Reposted with permission from Oil Change International.

German Chancellor Angela Merkel and German ESA astronaut Alexander Gerst stand at the Orion spacecraft during a visit at the training unit of the Columbus space laboratory at the European Astronaut training centre of the European Space Agency ESA in Cologne, Germany on May 18, 2016. Ina Fassbender / Anadolu Agency / Getty Images

By Monir Ghaedi

As the COVID-19 pandemic continues to keep most of Europe on pause, the EU aims for a breakthrough in its space program. The continent is seeking more than just a self-sufficient space industry competitive with China and the U.S.; the industry must also fit into the European Green Deal.

Read More Show Less

EcoWatch Daily Newsletter

A new species of bat has been identified in West Africa. MYOTIS NIMBAENSIS / BAT CONSERVATION INTERNATIONAL

In 2018, a team of researchers went to West Africa's Nimba Mountains in search of one critically endangered species of bat. Along the way, they ended up discovering another.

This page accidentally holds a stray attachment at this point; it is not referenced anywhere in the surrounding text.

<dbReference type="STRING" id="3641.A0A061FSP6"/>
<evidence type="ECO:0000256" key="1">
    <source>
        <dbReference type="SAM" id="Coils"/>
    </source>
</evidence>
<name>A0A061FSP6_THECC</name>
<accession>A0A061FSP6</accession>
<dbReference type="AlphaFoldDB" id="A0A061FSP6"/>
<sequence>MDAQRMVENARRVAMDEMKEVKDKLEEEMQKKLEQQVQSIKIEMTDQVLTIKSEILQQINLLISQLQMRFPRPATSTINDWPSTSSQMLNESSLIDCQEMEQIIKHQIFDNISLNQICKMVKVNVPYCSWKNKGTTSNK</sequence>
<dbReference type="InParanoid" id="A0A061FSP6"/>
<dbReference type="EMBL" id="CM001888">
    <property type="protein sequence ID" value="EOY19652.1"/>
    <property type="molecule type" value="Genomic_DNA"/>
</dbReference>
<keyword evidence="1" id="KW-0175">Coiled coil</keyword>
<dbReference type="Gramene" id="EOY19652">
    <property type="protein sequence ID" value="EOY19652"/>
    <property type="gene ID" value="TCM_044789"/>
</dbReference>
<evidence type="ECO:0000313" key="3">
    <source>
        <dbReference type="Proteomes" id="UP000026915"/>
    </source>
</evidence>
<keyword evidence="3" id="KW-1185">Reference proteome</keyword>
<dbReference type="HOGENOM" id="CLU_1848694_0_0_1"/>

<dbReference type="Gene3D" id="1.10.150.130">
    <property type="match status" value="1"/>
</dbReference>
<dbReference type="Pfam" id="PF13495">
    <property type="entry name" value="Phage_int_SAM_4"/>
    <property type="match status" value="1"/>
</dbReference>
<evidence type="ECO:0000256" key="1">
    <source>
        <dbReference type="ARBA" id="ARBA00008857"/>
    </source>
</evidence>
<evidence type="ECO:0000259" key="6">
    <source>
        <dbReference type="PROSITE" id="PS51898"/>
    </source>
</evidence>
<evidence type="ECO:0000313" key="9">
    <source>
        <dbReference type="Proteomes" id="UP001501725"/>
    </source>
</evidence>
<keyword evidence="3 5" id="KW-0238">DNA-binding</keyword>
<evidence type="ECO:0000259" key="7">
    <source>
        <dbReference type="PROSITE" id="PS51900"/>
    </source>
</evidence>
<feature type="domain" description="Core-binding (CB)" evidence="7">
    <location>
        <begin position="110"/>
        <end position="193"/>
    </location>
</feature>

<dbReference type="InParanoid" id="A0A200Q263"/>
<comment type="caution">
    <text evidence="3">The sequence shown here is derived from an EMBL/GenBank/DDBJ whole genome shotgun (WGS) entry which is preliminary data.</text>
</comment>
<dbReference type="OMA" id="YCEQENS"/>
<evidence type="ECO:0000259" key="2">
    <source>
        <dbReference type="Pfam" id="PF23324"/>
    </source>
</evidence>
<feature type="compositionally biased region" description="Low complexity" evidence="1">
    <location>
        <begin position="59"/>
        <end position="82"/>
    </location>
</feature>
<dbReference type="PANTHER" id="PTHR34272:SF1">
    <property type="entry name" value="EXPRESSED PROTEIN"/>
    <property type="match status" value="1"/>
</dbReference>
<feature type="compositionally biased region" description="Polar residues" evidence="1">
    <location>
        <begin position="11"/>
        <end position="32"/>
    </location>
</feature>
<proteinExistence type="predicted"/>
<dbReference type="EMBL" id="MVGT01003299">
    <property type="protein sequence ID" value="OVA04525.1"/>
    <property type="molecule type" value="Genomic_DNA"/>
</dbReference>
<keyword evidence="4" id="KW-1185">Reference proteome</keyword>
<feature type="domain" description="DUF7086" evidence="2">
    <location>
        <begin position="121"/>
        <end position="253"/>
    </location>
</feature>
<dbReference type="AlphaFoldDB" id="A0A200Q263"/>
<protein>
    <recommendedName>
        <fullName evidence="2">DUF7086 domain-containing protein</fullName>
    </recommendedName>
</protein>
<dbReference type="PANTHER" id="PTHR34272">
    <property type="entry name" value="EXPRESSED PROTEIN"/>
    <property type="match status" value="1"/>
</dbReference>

Read More Show Less


Lakota spiritual leader Chief Arvol Looking Horse attends a demonstration against the proposed Keystone XL pipeline from Canada to the Gulf of Mexico in front of the White House in Washington, DC, on January 28, 2015. Nicholas Kamm / AFP / Getty Images

President-elect Joe Biden is planning to cancel the controversial Keystone XL pipeline on the first day of his administration, a document reported by CBC on Sunday suggests.

Read More Show Less
Seabirds often follow fishing vessels to find easy meals. Alexander Petrov / TASS via Getty Images

By Jim Palardy

As 2021 dawns, people, ecosystems, and wildlife worldwide are facing a panoply of environmental issues. In an effort to help experts and policymakers determine where they might focus research, a panel of 25 scientists and practitioners — including me — from around the globe held discussions in the fall to identify emerging issues that deserve increased attention.

Read More Show Less
A damaged home and flooding are seen in Creole, Louisiana, following Hurricane Laura's landfall on August 27, 2020. Joe Raedle / Getty Images

By Elliott Negin

What a difference an election makes. Thanks to the Biden-Harris victory in November, the next administration is poised to make a 180-degree turn to again address the climate crisis.

Read More Show Less